Late last year, Politico published a lengthy profile of New York Times editor Jill Abramson, the first female editor in the paper's history. The piece was about widespread discontentment in the newsroom — not based on Abramson's actual performance as editor (some called her "incredible"), but based on what staffers alleged about her chilly "temperament." Over the course of the feature, employees—many of them anonymous—and the author called the editor "brusque," "difficult," "condescending," "stubborn," and "impossible" (violations for which powerful men are rarely called out). But it wasn't just her pushy attitude, it was her voice too: it sound like like a "nasal car honk" (God forbid!). All of this, as I wrote at the time, caused Times staffers to conclude that the storied newspaper was "leaderless."
It was a case study in sexist language – whether or not you believed Abramson was a good boss. So when the Times announced this week that Abramson was leaving – publisher Arthur Sulzberger Jr. told stunned staffers that the move was the result of "an issue with management in the newsroom" and a company spokeswoman said Abramson would not be assisting in the transition (ouch) – it was only a matter of time before the inevitable gender question surfaced. A report in the New Yorker alleged that Abramson had confronted Sulzberger over pay disparity, feeding into the narrative that she was "pushy." The Times has refuted that claim, only to have at least nine other speculative theories explode. What we do know for a fact is that she'll be replaced by managing editor Dean Baquet, the first African-American to run the newsroom. (Disclosure: I'm a freelancer for the paper myself.)
Abramson had been a staunch advocate for women at the Times, but it was clear that gender imbalance remained an issue at the paper , and not only on the masthead. In a piece about the gap in byline counts this week, Times ombudsman Margaret Sullivan lamented that, "After three decades in journalism, I find it hard to believe that – while things have changed radically in some ways – there's still such a gender imbalance."
When the news of Abramson's firing was announced on Wednesday, sources told Capitol New York that female editors spoke up — one suggesting the move wouldn't sit well with female journalists who saw her as a role model. Sulzberger's response: When women get to top management positions, they are sometimes fired, just as men are.
Except the sober reality is that when it comes to female bosses, parity is a joke. Just last month, a study from Strategy& (formerly Booz & Co) revealed that women in chief executive roles are actually fired more frequently than men — the result of what researchers called the "glass cliff theory," or that minorities tend to be appointed to top jobs when a company needs saving but are scrutinized more harshly when they fail. According to a recent Gallup poll, in fact, Americans of all education levels and of both sexes prefer a male boss by an average of 33 percent.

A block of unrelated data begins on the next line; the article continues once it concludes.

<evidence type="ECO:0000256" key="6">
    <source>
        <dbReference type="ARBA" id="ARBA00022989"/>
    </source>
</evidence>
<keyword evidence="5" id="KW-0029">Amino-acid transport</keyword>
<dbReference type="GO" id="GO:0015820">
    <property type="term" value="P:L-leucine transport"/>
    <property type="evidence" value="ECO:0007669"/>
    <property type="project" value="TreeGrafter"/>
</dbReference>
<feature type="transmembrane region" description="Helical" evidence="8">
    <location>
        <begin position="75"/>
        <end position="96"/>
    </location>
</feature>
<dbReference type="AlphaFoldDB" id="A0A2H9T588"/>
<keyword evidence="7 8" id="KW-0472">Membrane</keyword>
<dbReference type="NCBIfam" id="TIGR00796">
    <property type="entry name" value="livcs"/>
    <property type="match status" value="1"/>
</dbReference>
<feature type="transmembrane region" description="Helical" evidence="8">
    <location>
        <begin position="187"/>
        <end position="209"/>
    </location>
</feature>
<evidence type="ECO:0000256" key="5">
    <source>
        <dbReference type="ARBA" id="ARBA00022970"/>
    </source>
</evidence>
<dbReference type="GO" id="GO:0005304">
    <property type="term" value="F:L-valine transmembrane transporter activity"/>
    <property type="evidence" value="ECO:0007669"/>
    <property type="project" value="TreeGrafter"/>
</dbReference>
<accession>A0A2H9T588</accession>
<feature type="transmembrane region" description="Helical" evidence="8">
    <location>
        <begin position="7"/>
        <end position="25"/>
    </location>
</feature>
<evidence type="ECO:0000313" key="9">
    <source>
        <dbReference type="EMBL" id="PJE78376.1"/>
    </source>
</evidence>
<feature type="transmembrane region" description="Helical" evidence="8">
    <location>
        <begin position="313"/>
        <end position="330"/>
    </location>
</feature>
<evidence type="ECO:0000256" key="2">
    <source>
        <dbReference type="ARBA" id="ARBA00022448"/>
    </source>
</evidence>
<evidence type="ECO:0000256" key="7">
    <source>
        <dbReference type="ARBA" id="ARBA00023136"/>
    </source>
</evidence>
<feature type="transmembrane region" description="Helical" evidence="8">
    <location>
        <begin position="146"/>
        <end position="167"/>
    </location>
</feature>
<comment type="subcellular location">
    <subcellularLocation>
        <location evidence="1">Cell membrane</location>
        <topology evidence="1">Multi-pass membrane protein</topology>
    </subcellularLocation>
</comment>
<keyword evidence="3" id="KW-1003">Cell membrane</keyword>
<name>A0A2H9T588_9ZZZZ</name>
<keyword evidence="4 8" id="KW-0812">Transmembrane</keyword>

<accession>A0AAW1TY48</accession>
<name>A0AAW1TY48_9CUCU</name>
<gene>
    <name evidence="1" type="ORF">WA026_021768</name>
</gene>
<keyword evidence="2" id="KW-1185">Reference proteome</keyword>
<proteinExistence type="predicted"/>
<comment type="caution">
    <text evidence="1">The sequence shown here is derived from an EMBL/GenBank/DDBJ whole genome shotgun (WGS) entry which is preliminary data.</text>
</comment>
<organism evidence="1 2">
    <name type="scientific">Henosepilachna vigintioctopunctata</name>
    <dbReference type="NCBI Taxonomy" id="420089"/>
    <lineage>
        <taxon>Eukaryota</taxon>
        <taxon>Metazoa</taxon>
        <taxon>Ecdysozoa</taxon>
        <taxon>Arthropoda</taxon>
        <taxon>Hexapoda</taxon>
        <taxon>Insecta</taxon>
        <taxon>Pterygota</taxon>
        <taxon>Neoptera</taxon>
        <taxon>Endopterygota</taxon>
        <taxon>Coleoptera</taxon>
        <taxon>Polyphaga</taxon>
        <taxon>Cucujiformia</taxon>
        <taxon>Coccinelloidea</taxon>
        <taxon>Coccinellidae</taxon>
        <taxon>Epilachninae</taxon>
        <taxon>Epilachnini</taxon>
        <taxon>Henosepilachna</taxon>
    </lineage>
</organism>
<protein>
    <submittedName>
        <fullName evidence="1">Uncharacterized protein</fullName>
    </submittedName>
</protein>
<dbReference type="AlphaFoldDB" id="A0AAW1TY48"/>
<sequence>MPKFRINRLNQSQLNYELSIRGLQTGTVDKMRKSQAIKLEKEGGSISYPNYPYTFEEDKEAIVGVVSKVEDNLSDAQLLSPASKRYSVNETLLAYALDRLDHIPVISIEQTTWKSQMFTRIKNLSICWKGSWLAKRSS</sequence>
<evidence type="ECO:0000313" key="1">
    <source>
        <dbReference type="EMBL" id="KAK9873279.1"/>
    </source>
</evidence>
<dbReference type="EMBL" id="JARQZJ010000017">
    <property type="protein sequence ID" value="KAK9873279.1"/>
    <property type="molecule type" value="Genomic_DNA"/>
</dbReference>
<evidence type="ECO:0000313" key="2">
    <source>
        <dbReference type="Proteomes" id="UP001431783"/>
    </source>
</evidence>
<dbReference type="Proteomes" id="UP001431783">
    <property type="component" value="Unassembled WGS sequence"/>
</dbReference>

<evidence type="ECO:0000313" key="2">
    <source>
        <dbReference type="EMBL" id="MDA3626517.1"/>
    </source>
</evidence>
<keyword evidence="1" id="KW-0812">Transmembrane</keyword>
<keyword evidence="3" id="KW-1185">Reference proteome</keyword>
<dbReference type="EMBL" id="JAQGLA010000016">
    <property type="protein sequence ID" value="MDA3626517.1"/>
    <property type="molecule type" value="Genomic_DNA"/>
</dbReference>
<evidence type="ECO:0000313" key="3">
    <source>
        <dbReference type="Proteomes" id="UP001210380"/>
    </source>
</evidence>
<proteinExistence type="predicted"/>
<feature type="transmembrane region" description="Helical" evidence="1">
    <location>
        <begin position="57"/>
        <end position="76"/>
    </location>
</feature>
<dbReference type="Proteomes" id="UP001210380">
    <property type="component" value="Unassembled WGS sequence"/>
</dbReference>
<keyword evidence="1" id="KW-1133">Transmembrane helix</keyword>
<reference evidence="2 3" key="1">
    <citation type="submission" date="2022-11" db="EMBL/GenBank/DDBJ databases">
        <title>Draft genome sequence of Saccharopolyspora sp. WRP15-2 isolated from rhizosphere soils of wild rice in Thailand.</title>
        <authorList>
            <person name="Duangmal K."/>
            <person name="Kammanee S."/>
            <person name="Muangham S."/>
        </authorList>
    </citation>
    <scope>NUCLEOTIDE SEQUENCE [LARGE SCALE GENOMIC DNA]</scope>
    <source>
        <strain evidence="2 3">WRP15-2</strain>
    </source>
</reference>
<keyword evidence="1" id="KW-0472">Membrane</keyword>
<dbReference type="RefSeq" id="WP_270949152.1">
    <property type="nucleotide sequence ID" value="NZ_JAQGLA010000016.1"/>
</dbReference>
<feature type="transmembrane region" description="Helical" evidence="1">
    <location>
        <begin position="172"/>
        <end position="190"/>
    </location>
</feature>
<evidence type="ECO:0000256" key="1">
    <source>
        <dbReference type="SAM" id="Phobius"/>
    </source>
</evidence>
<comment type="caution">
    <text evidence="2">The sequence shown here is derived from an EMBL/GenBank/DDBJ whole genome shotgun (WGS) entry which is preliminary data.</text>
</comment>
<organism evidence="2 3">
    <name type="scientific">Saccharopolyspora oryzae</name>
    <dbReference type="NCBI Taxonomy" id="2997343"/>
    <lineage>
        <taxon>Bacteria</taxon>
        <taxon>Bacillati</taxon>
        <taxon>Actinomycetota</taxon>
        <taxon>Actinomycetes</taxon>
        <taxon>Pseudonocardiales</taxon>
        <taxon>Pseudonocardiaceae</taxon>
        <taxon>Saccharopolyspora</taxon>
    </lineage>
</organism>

So what can Jill Ambramson teach us about female bosses? That we're still uncomfortable with them, for one. That, when a female boss leads like a man, we'll deem her "brusque," "pushy," but when she leads like a woman, we'll brush her off as too "soft."
Research has long shown that women in power are judged more harshly because they're women — what researchers call the "double bind." The cause of course is stereotypes: that we expect women to be less competent from the start. That a female boss in and of itself violates our cultural expectations about how women are supposed to be, act, behave: you know, nurturing, maternal, warm.
So when a woman tries to act like a man to get ahead — or, you might say, like a leader — she suffers: liked less by both male and female colleagues, penalized for being "too aggressive." When a man leads we see his assertiveness as "bold," his demands "direct." But when you're Abramson — or any female boss before her — you're just a bitch.
The 2003 "Heidi Howard" study by researchers at Columbia makes the point clearly. They presented business school students with the story of a successful entrepreneur and asked them to assess the candidate. But they told half the class the entrepreneur was named Heidi, and the other that he was Howard. While both "Heidi" and "Howard" were rated as "competent" and "worthy of respect," Heidi was viewed as selfish and "not the type of person you would want to hire or work for." Howard was the more appealing colleague. In reality, Heidi and Howard were both Heidi Rozen, a real-life entrepreneur.
At this point, we've all read the studies about how women can try to navigate these hazards. They can try to make themselves "approachable ." They can smile while they make a demand — or ask for a raise — and they'll be more likely to get it. They try harder to be "nice," or couch their statements in questions.
But those tactics don't always work either, as women who are too soft are deemed less competent all over again. Which means we're left on a tightrope that's impossible to balance: we must be "approachable" but not soft; assertive but not "too tough," firm but not "condescending." We've got to be able to make quick decisions under pressure, but not be so brutal that our "temperament" is called into question. In other words, we've got no room for error.
The details of Ambramson's departure will no doubt continue to emerge. But it seems a safe bet that the coverage of her successor will be different — and probably not because he has a lighter touch.
Jessica Bennett is a columnist at Time.com who covers gender and pop culture. A former writer at Newsweek and executive editor of Tumblr, she is a contributing editor at Sheryl Sandberg's women's foundation, Lean In.